Ever since I turned 40 this year, I’ve been noticing an uptick in targeted advertising. Now I’m inundated with ads about bladder protection, bladder control, urinary incontinence and preventing leakage. All the time. I’m getting these as sponsored ads on Instagram and Twitter or I’m reading an article or blog post, then surprise! There’s a little square ad talking about my bladder. It makes all the sense that targeted ads like this would be following me – according to the National Association For Incontinence (yes indeed) one in five adults over 40 are affected by overactive bladder symptoms. Consequently, there are a ton of leakage protection products on the market like pads and special underwear. But what about being proactive so we won’t really need these kinds of products as much in the first place? That’s where I’m at right now. Knowing that one in five adults of my age will be dealing with this issue is enough to get me thinking about what I could and should do to avoid it as much as possible.

A weak pelvic floor is at the core of many incontinence issues, and there’s a variety of ways you can strengthen your pelvic floor. One way I’ve heard a lot about but didn’t fully understand until recently, were Kegel exercises. I first heard about the power of Kegels via headlines on the cover of Cosmo magazine in the 80’s, and long had seen the exercises positioned as something done to improve your sex life. Turns out, they’re beneficial for much more than that.

Kegel exercises help to strengthen the pelvic floor, which in turn can help with things like bladder leakage or prolapse. Click here to read more about Kegels from the NAFC – their advice is to find out from a physical therapist or medical practitioner if you need to do the exercise often or if your issue is an overworked pelvic floor that needs to be relaxed. So let’s say your pelvic floor is weak and you know you need to strengthen it. If you’re doing Kegels at home, how do you know you’re doing them right? Or for a long enough time to make a difference? Enter the Kegelbell — a product intended to strengthen your pelvic floor.

The Kegelbell was devised by Dr. Stephanie Schull in response to a problem that affected a beloved relative. Her loved one underwent vaginal mesh surgery to help with a weakened pelvic floor, and it resulted in insufferable, long-term pain and side effects. Seeing what her relative endured began Dr. Schull’s path of inquiry, but her research led her to realize how big of a problem pelvic floor issues were.

“It is really after talking with hundreds of women, doing the research through medical studies, and seeing what big business and healthcare was doing — and not doing — that made me start the business,” she explained to me in a recent interview. “Surgical interventions involve permanent implants of plastic that by their nature can too easily lead to compilations that cannot be resolved. For now, the problems aren’t fixable, instead the woman can have chronic pain and/or numbness and chronic infections, and the plastic edges of the permanent implant can cut into the vagina and surrounding tissues in the woman,” says Dr. Schull. Now there is a pelvic mesh recall, but that comes too late for her relative and for the many women who endured this surgery at the recommendations of their doctors. After seeing her loved one go through all of this, Dr. Schull was inspired to come up with a solution. She invented something with intentional weight, literally and medically speaking.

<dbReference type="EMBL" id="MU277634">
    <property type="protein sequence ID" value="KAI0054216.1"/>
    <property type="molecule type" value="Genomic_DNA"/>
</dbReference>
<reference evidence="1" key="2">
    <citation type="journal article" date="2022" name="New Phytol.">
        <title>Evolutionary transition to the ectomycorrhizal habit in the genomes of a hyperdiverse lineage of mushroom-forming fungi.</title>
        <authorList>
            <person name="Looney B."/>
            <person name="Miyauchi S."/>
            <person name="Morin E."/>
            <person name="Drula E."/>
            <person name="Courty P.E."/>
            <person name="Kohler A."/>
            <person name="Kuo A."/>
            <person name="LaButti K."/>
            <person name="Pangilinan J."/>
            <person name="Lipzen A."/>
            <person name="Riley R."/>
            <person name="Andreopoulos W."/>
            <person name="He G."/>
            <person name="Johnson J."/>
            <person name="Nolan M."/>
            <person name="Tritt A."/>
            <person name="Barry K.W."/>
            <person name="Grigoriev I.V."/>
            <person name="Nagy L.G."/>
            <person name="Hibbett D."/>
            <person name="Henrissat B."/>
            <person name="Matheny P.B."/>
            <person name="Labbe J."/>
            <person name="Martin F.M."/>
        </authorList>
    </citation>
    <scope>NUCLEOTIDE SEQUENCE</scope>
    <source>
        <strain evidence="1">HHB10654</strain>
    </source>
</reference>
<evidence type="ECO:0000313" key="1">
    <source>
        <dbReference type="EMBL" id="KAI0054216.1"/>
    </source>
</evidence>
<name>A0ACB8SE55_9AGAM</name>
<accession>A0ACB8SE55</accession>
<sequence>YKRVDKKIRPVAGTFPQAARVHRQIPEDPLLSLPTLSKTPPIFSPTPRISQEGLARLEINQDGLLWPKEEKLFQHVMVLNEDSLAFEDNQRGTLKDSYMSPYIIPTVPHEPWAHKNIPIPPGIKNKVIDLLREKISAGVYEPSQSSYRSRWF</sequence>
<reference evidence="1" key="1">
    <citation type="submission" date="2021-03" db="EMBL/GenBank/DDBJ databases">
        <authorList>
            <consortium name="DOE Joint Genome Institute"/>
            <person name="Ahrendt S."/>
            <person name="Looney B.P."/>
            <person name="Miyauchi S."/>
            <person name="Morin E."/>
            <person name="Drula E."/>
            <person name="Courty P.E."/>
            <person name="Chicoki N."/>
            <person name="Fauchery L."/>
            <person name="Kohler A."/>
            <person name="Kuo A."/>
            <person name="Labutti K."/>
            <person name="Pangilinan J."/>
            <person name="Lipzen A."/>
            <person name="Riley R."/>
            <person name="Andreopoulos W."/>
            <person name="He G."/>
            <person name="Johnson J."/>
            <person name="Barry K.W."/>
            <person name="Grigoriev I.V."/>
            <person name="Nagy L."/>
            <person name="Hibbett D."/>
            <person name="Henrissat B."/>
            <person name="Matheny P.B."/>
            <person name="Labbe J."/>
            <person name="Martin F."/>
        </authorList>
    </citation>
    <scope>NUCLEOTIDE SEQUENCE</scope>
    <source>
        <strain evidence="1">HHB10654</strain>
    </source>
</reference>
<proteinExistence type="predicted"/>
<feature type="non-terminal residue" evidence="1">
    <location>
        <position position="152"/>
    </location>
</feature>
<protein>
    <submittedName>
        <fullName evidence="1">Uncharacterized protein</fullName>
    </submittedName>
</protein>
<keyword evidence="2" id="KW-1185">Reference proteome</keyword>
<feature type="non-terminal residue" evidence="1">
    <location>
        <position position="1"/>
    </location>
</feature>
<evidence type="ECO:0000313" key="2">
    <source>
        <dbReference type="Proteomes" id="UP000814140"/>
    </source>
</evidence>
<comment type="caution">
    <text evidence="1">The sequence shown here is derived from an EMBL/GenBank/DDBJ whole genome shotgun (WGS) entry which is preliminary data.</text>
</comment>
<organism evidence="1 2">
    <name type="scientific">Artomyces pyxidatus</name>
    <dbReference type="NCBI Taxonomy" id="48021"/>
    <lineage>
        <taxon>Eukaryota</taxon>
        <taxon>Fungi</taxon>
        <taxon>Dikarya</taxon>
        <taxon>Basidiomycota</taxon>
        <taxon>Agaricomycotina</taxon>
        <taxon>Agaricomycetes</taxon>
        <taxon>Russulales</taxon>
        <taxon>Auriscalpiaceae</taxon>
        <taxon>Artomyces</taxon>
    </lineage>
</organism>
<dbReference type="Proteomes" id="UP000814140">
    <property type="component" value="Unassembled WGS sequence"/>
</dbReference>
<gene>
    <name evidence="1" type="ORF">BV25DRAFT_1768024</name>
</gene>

The Kegelbell is a weight training system that makes it easier for women to perform an effective kegel. You get a medical grade silicone insert, and you attach your weight to the long part. Weight A is 30g. Weight B is 60g. Weight C is 120g. Kegelbell is intended to be used for 5 minutes, three times a week. According to Dr. Schull, the benefits are abundant.


“Kegelbell will not get you the body you had before the baby or when you were younger, rather it gets you into the best shape of your life no matter your age… The secret is in the weight being outside the body and hanging from a dynamic cord–better, faster, and more effective workouts so in just 5 minutes 3 times a week–you get the results you want,” says Dr. Schull.

So if you’re tired of peeing a little when you sneeze or laugh or insert action here, this is a much less invasive and possibly longer term solution to help mitigate that issue. If you haven’t yet had any urinary incontinence issues, then that’s awesome and congratulations — but pay attention so you’ll know how to hopefully avoid those issues in your future.